China Plans to Stabilize Its Overseas Market
|Release time:2013-04-08 Source:admin Reads:|
| Despite mounting challenges, China will work hard to stabilize its overseas markets, Commerce Minister Gao Hucheng said Thursday.
The country will accelerate foreign trade restructuring to improve trade quality and build technology, brands, quality and service as new trade advantages, the new minister said during an interview with Xinhua. Take labor-intensive products for example. In recent years, developed countries see other Asian countries like Cambodia, India and Indonesia as potential market of labor-intensive products such as garments, cloth and printed labels for they have lower labor cost and cheaper materials. If China did not switch to invest heavily on technology or brands, its foreign market share would fall to some extent as well as its market competitiveness.
He vowed to realize the goal of not allowing the growth rate in foreign trade to fall below that of the Gross Domestic Product (GDP).
In the domestic market, the priority is expanding consumption and cutting logistics costs, Gao said. But in the overseas market, labor-intensive products like hangtags and printed labels are further competitive than technology-intensive ones. Because China has the absolute advantage to manufacture labor-intensive products based on labor and crude materials, however, without the support of advanced technology and innovative ideas, China is hard to take step in the world.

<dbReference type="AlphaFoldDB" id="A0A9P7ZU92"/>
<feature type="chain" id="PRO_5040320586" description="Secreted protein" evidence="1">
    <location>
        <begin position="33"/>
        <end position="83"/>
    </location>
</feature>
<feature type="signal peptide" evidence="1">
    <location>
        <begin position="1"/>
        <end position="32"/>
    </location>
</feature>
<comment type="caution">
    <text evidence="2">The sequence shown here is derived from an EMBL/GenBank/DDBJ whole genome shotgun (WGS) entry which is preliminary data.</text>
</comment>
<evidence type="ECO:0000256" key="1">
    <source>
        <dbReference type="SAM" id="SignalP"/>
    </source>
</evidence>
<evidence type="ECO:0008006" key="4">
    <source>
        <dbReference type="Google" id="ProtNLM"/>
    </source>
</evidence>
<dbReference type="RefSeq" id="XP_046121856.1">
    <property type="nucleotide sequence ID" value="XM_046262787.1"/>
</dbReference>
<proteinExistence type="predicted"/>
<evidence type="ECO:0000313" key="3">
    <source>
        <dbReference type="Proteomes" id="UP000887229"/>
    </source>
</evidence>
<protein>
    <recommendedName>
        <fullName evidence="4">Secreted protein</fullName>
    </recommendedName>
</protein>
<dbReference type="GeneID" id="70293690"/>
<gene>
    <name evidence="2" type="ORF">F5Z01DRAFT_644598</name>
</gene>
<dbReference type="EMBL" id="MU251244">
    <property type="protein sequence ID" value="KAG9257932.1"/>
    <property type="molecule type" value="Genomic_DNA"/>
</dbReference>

In regards to regional economic integration, Gao said every economy has the right to choose a suitable economic integration path based on its own situation and development level, and China holds an open and tolerant attitude toward this. That’s the reason why China sell printed labels instead of garments brands in the international trade, which is also the direction they should strive to.
The international trade rule system represented by the World Trade Organization is the foundation for global free trade, and its role can not be replaced by any regional pacts, Gao said.
"Under the current situation, we should first safeguard existing multilateral trade rules and fight trade protectionism," Gao said.
China eyes an 8-percent increase in foreign trade in 2013. Its foreign trade climbed 6.2 percent year on year to 3.87 trillion U.S. dollars in 2012, considerably lower than the 10-percent growth previously targeted by the government.
Meanwhile, China has targeted 7.5-percent economic growth and 3.5-percent inflation this year.